Pat Garrett and Billy the Kid
The backstory on the making of “Pat Garrett and Billy the Kid” is one ripe with controversy. Sam Peckinpah apparently managed to run afoul on everybody and their mother and the project sort of exploded. There is a theatrical version, largely disowned by everybody, a preview version, hailed as a masterpiece and special edition with a bit of both. My copy appears to be the special edition, but I am not too certain as the cover of my copy is in Polish.
Somehow, though, I guess it would not matter too much to me which version I had been watching. The general impression is likely to have been the same. Peckinpah was very nostalgic about the old West, but his vision is in my opinion a very depressing one. His is a dirty, disgusting land, populated by unsympathetic characters who drink too much, shoot too much and generally ride their own horse too much. I disliked every single character with a vengeance.
The story is a rehash of the old Pat Garrett and Billy the Kid story, only in this rendition, because this is the early seventies, Billy the Kid (Kris Kristofferson) becomes some sort of a Robin Hood character, standing up against big business and the corruption of the Law. It does not change that Billy is a reckless murderer who cares very little for other people, but generally does (and kills) anything he likes, simply because he can. In this way the story follows the same pattern as “Badlands” and countless other movies. The freedom of the criminal to enjoy himself and do whatever he likes as some sort of ideal. I have never really understood this device.
The Law represented by Pat Garrett (James Coburn) is just as unlikable. He is not just a tough copper, but a sell-out former gangster who is wearing a badge in return for security and representing the corrupt law as shaped by the criminal, financial interests. Pat used to be a friend of Billy, but now Billy has to die so Pat can get old in peace.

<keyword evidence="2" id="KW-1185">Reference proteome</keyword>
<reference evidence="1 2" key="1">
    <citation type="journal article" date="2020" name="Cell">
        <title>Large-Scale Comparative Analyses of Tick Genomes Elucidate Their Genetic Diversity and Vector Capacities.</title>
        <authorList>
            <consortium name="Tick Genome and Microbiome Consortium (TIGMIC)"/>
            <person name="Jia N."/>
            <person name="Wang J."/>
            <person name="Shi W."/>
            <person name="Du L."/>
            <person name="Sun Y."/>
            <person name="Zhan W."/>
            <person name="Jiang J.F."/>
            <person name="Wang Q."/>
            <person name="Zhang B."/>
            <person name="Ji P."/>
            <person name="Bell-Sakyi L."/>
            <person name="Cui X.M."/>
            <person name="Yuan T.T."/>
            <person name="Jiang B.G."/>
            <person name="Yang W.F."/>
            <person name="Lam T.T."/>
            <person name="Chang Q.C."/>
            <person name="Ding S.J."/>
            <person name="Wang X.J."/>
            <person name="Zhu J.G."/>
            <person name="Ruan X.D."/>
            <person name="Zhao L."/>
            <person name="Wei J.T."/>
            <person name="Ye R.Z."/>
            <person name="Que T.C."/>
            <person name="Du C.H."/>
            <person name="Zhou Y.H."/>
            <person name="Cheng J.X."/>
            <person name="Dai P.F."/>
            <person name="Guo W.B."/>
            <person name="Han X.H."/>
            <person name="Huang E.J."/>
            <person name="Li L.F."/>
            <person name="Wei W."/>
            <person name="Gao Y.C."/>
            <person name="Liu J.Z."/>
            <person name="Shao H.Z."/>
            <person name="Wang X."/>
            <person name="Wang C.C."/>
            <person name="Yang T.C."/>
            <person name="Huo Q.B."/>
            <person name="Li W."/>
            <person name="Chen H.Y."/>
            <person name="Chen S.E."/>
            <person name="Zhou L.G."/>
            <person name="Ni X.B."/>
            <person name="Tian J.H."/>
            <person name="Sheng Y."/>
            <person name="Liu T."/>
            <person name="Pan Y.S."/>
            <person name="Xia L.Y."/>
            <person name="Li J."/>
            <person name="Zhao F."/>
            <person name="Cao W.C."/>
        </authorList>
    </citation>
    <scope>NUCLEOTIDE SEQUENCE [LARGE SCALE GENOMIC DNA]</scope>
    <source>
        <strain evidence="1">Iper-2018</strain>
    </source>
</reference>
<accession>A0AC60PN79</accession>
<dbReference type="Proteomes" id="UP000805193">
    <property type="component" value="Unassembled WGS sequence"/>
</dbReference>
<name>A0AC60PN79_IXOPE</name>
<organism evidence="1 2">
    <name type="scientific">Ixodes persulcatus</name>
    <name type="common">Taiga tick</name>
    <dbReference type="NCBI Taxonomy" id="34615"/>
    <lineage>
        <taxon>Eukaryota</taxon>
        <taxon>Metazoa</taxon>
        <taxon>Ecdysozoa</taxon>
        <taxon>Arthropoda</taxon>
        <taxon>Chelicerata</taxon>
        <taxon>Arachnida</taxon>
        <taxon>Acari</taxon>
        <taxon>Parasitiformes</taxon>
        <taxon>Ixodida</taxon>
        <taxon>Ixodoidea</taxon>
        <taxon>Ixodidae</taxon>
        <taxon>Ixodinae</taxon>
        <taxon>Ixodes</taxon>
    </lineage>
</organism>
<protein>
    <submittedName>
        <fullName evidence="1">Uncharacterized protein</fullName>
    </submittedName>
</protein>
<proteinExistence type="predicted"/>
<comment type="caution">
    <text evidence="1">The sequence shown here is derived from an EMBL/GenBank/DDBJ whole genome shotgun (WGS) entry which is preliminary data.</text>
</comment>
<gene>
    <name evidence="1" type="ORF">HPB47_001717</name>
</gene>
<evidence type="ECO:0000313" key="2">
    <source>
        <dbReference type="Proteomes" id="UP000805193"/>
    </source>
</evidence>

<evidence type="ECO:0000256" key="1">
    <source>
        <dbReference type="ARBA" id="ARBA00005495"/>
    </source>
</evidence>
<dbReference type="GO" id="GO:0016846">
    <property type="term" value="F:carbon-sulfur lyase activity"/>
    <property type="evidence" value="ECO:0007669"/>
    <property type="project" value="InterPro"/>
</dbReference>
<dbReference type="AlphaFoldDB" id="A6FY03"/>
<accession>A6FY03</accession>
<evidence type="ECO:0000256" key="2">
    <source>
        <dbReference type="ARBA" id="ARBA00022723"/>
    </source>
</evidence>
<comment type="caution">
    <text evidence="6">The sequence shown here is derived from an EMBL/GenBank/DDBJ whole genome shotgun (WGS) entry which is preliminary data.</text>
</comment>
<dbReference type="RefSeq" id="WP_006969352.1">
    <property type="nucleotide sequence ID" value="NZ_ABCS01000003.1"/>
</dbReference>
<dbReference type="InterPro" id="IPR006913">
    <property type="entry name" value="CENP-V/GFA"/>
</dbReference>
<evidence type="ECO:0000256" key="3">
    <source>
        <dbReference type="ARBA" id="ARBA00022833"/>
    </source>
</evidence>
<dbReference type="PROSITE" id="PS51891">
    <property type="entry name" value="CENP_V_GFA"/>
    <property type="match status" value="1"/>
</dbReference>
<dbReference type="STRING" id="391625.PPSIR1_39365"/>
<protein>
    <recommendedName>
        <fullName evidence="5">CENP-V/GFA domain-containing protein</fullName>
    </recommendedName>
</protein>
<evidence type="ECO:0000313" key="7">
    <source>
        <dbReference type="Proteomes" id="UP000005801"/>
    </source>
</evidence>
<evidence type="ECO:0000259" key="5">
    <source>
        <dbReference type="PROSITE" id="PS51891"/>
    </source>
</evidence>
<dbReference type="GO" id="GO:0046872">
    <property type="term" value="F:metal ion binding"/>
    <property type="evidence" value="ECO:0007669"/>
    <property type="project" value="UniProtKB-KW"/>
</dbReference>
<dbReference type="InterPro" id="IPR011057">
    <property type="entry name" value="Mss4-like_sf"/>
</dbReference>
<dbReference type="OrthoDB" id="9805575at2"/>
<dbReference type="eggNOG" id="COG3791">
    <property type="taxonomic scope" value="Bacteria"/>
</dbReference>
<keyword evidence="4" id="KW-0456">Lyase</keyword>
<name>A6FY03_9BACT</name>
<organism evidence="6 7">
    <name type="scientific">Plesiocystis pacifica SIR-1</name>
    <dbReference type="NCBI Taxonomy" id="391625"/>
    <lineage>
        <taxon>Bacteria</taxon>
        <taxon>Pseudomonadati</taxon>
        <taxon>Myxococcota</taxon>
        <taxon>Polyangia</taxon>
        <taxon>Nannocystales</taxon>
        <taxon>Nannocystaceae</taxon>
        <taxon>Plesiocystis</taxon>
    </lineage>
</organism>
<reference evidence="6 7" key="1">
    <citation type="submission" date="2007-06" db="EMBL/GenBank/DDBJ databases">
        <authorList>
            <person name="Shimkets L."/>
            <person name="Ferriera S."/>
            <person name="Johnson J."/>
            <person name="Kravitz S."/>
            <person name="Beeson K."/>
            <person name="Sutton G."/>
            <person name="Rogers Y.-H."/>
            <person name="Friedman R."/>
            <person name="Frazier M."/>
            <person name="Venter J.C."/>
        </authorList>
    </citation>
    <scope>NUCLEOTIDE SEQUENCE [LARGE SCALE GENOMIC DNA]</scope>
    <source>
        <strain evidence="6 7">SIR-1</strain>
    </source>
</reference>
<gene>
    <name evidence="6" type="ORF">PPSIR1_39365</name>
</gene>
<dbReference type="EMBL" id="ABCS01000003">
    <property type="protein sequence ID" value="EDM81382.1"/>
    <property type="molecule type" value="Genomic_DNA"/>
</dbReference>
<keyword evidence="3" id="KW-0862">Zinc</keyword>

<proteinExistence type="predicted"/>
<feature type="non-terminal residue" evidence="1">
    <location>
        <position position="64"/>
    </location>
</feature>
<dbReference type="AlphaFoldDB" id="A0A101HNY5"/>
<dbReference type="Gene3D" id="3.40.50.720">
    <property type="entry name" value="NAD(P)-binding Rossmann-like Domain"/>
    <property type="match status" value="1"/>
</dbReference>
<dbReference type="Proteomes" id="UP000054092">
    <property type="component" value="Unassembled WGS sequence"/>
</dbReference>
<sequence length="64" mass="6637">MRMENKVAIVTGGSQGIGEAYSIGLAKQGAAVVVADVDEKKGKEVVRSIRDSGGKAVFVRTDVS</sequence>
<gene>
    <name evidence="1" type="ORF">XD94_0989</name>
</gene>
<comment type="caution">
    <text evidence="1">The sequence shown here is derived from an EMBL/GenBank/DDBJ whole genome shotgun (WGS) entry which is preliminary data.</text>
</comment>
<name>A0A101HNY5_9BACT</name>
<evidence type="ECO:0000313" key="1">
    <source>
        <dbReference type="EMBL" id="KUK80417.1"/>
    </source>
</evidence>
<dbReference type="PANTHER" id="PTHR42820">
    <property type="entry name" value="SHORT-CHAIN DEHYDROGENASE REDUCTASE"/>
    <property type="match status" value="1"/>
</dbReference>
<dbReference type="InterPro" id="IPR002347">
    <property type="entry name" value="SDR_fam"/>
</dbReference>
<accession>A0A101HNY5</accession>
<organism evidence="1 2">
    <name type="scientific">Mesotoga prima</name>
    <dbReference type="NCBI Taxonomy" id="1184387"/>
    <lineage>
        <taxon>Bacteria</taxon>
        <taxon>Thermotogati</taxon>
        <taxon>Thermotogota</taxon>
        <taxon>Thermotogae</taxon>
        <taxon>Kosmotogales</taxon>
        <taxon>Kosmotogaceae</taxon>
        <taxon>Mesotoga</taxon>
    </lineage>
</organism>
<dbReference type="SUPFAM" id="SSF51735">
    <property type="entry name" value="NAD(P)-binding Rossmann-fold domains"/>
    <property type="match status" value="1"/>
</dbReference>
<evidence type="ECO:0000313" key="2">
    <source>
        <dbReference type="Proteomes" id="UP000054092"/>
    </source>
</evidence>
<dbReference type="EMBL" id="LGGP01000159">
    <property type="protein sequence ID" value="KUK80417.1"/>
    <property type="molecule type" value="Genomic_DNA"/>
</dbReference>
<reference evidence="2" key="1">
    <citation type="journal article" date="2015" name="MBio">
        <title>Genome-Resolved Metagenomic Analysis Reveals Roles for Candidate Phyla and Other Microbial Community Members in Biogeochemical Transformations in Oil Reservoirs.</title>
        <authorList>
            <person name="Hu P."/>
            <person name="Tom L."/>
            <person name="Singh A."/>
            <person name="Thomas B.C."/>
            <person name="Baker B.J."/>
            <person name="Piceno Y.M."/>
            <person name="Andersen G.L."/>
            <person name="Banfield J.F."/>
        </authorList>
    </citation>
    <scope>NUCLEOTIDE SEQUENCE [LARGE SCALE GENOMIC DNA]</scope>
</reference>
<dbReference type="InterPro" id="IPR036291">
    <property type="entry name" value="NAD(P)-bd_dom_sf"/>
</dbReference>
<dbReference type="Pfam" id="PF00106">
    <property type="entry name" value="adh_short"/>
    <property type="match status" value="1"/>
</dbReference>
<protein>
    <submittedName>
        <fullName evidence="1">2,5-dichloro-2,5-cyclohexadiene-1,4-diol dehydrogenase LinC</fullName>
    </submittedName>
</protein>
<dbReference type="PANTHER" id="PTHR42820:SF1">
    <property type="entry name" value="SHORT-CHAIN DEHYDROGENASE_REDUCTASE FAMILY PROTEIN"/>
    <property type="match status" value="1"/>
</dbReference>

The setup is a duel between two bad guys and while they kill left and right before they finally meet, the showdown is completely anticlimactic.
I get the impression that in order to milk this story for the umptieth time they had to find some new angles and add layers, but that is all it really is, dressing on the cake. The story is just what it is and these layers only serve to slow down the story to a glacial pace. A good example is the weird inclusion of Bob Dylan into the movie. He made the score, which is all right, but for some reason he has to be in the movie as well. We see him a lot, like really a lot, but as a character with no name, no function and no influence on the progression of the story. He is just so much filler.
Technically I have no problem with this movie. The cinematography and the acting is as good as it gets. It is the sentiments behind it I do not get. If the objective is to describe a rotten place full of rotten people with rotten motives, it is doing a brilliant job. I am just happy I am not there.
Curiously, now I come to think of it, this movie must take place not too far from where “Breaking Bad” was set. That was a series I liked a lot even though it works on many of the same ideas. Strange that this worked well for me and this movie did not.
I am quite convinced there will be many fans of “Pat Garrett and Billy the Kid”, the themes are very popular, but I cannot honestly recommend a movie I did not like myself.
Another validation for a movie I skipped! Peckinpah and I just do not mix.ReplyDelete
Yes, I see your point. I do not necessarily dislike his movies, but this was a miss for me.Delete